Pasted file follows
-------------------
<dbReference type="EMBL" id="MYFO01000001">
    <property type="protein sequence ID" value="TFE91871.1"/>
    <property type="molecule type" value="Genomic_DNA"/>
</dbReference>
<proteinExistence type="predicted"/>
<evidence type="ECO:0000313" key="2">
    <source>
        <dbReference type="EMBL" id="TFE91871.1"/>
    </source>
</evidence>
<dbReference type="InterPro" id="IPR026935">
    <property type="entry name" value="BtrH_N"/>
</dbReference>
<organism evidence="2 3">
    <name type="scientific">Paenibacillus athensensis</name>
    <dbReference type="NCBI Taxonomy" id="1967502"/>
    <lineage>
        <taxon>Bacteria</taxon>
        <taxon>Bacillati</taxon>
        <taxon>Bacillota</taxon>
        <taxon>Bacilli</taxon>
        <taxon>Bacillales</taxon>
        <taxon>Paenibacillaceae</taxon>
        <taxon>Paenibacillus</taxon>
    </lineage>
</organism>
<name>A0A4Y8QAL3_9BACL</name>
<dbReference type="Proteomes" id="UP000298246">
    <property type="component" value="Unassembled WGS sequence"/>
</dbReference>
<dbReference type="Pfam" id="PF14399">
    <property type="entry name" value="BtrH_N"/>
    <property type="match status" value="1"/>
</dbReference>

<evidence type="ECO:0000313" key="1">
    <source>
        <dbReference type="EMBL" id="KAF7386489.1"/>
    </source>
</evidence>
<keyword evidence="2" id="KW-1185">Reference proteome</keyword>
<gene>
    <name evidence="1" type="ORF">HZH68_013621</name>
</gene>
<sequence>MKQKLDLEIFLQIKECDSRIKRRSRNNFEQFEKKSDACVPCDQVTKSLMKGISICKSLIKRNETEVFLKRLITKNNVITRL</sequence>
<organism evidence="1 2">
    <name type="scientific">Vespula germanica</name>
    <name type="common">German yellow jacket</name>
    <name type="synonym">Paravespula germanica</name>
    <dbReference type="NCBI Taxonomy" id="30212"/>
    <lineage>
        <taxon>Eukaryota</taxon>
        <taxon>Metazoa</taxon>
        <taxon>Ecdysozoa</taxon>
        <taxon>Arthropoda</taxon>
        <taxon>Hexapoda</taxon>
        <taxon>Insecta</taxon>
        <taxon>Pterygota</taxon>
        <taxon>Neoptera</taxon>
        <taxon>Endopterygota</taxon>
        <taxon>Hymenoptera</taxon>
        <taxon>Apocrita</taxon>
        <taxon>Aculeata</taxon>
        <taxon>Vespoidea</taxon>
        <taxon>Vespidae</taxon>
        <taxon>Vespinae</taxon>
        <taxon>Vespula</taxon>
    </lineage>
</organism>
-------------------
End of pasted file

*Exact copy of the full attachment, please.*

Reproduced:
<dbReference type="EMBL" id="MYFO01000001">
    <property type="protein sequence ID" value="TFE91871.1"/>
    <property type="molecule type" value="Genomic_DNA"/>
</dbReference>
<proteinExistence type="predicted"/>
<evidence type="ECO:0000313" key="2">
    <source>
        <dbReference type="EMBL" id="TFE91871.1"/>
    </source>
</evidence>
<dbReference type="InterPro" id="IPR026935">
    <property type="entry name" value="BtrH_N"/>
</dbReference>
<organism evidence="2 3">
    <name type="scientific">Paenibacillus athensensis</name>
    <dbReference type="NCBI Taxonomy" id="1967502"/>
    <lineage>
        <taxon>Bacteria</taxon>
        <taxon>Bacillati</taxon>
        <taxon>Bacillota</taxon>
        <taxon>Bacilli</taxon>
        <taxon>Bacillales</taxon>
        <taxon>Paenibacillaceae</taxon>
        <taxon>Paenibacillus</taxon>
    </lineage>
</organism>
<name>A0A4Y8QAL3_9BACL</name>
<dbReference type="Proteomes" id="UP000298246">
    <property type="component" value="Unassembled WGS sequence"/>
</dbReference>
<dbReference type="Pfam" id="PF14399">
    <property type="entry name" value="BtrH_N"/>
    <property type="match status" value="1"/>
</dbReference>

<evidence type="ECO:0000313" key="1">
    <source>
        <dbReference type="EMBL" id="KAF7386489.1"/>
    </source>
</evidence>
<keyword evidence="2" id="KW-1185">Reference proteome</keyword>
<gene>
    <name evidence="1" type="ORF">HZH68_013621</name>
</gene>
<sequence>MKQKLDLEIFLQIKECDSRIKRRSRNNFEQFEKKSDACVPCDQVTKSLMKGISICKSLIKRNETEVFLKRLITKNNVITRL</sequence>
<organism evidence="1 2">
    <name type="scientific">Vespula germanica</name>
    <name type="common">German yellow jacket</name>
    <name type="synonym">Paravespula germanica</name>
    <dbReference type="NCBI Taxonomy" id="30212"/>
    <lineage>
        <taxon>Eukaryota</taxon>
        <taxon>Metazoa</taxon>
        <taxon>Ecdysozoa</taxon>
        <taxon>Arthropoda</taxon>
        <taxon>Hexapoda</taxon>
        <taxon>Insecta</taxon>
        <taxon>Pterygota</taxon>
        <taxon>Neoptera</taxon>
        <taxon>Endopterygota</taxon>
        <taxon>Hymenoptera</taxon>
        <taxon>Apocrita</taxon>
        <taxon>Aculeata</taxon>
        <taxon>Vespoidea</taxon>
        <taxon>Vespidae</taxon>
        <taxon>Vespinae</taxon>
        <taxon>Vespula</taxon>
    </lineage>
</organism>